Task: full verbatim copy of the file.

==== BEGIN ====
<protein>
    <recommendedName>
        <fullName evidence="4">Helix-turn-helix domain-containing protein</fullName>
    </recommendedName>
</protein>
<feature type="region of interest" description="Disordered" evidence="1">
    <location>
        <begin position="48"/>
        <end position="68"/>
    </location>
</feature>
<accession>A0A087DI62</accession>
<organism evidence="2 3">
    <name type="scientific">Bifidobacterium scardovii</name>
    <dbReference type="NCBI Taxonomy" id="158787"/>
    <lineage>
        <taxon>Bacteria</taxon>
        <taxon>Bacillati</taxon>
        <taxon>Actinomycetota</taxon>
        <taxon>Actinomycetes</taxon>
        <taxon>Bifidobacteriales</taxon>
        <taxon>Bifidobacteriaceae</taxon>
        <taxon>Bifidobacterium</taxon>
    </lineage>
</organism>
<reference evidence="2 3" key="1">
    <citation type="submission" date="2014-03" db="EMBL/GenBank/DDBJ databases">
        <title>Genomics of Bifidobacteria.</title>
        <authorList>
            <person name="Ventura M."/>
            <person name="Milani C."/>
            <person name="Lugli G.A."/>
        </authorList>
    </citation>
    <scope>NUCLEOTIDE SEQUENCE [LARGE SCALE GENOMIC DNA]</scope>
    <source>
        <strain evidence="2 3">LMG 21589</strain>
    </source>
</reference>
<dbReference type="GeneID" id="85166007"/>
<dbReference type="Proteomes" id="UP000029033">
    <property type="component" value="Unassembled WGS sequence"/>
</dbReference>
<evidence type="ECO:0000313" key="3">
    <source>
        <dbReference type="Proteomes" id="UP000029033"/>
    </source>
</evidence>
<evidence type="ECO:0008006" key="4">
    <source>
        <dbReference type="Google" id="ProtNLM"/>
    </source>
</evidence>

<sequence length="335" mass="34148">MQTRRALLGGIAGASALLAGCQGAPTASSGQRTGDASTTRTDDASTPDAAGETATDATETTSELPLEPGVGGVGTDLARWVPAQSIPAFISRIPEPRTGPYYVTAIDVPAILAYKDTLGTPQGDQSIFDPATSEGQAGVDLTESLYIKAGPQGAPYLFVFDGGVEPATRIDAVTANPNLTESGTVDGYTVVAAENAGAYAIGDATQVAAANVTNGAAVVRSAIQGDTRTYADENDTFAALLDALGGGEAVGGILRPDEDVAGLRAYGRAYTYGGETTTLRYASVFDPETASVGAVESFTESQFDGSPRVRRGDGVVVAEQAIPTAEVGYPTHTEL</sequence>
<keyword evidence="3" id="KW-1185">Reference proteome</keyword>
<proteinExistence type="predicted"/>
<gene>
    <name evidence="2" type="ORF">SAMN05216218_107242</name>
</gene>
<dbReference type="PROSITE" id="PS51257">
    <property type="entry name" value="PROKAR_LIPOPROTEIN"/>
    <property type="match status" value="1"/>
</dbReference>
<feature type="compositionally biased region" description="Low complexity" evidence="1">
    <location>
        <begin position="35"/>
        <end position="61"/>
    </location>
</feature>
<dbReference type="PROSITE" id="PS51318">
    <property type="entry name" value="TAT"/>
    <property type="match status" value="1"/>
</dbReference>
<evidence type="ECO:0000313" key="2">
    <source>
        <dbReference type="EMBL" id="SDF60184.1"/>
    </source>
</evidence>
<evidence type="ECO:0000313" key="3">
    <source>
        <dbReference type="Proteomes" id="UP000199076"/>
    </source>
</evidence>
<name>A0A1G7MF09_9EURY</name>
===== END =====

<protein>
    <recommendedName>
        <fullName evidence="4">Helix-turn-helix domain-containing protein</fullName>
    </recommendedName>
</protein>
<feature type="region of interest" description="Disordered" evidence="1">
    <location>
        <begin position="48"/>
        <end position="68"/>
    </location>
</feature>
<accession>A0A087DI62</accession>
<organism evidence="2 3">
    <name type="scientific">Bifidobacterium scardovii</name>
    <dbReference type="NCBI Taxonomy" id="158787"/>
    <lineage>
        <taxon>Bacteria</taxon>
        <taxon>Bacillati</taxon>
        <taxon>Actinomycetota</taxon>
        <taxon>Actinomycetes</taxon>
        <taxon>Bifidobacteriales</taxon>
        <taxon>Bifidobacteriaceae</taxon>
        <taxon>Bifidobacterium</taxon>
    </lineage>
</organism>
<reference evidence="2 3" key="1">
    <citation type="submission" date="2014-03" db="EMBL/GenBank/DDBJ databases">
        <title>Genomics of Bifidobacteria.</title>
        <authorList>
            <person name="Ventura M."/>
            <person name="Milani C."/>
            <person name="Lugli G.A."/>
        </authorList>
    </citation>
    <scope>NUCLEOTIDE SEQUENCE [LARGE SCALE GENOMIC DNA]</scope>
    <source>
        <strain evidence="2 3">LMG 21589</strain>
    </source>
</reference>
<dbReference type="GeneID" id="85166007"/>
<dbReference type="Proteomes" id="UP000029033">
    <property type="component" value="Unassembled WGS sequence"/>
</dbReference>
<evidence type="ECO:0000313" key="3">
    <source>
        <dbReference type="Proteomes" id="UP000029033"/>
    </source>
</evidence>
<evidence type="ECO:0008006" key="4">
    <source>
        <dbReference type="Google" id="ProtNLM"/>
    </source>
</evidence>

<sequence length="335" mass="34148">MQTRRALLGGIAGASALLAGCQGAPTASSGQRTGDASTTRTDDASTPDAAGETATDATETTSELPLEPGVGGVGTDLARWVPAQSIPAFISRIPEPRTGPYYVTAIDVPAILAYKDTLGTPQGDQSIFDPATSEGQAGVDLTESLYIKAGPQGAPYLFVFDGGVEPATRIDAVTANPNLTESGTVDGYTVVAAENAGAYAIGDATQVAAANVTNGAAVVRSAIQGDTRTYADENDTFAALLDALGGGEAVGGILRPDEDVAGLRAYGRAYTYGGETTTLRYASVFDPETASVGAVESFTESQFDGSPRVRRGDGVVVAEQAIPTAEVGYPTHTEL</sequence>
<keyword evidence="3" id="KW-1185">Reference proteome</keyword>
<proteinExistence type="predicted"/>
<gene>
    <name evidence="2" type="ORF">SAMN05216218_107242</name>
</gene>
<dbReference type="PROSITE" id="PS51257">
    <property type="entry name" value="PROKAR_LIPOPROTEIN"/>
    <property type="match status" value="1"/>
</dbReference>
<feature type="compositionally biased region" description="Low complexity" evidence="1">
    <location>
        <begin position="35"/>
        <end position="61"/>
    </location>
</feature>
<dbReference type="PROSITE" id="PS51318">
    <property type="entry name" value="TAT"/>
    <property type="match status" value="1"/>
</dbReference>
<evidence type="ECO:0000313" key="2">
    <source>
        <dbReference type="EMBL" id="SDF60184.1"/>
    </source>
</evidence>
<evidence type="ECO:0000313" key="3">
    <source>
        <dbReference type="Proteomes" id="UP000199076"/>
    </source>
</evidence>
<name>A0A1G7MF09_9EURY</name>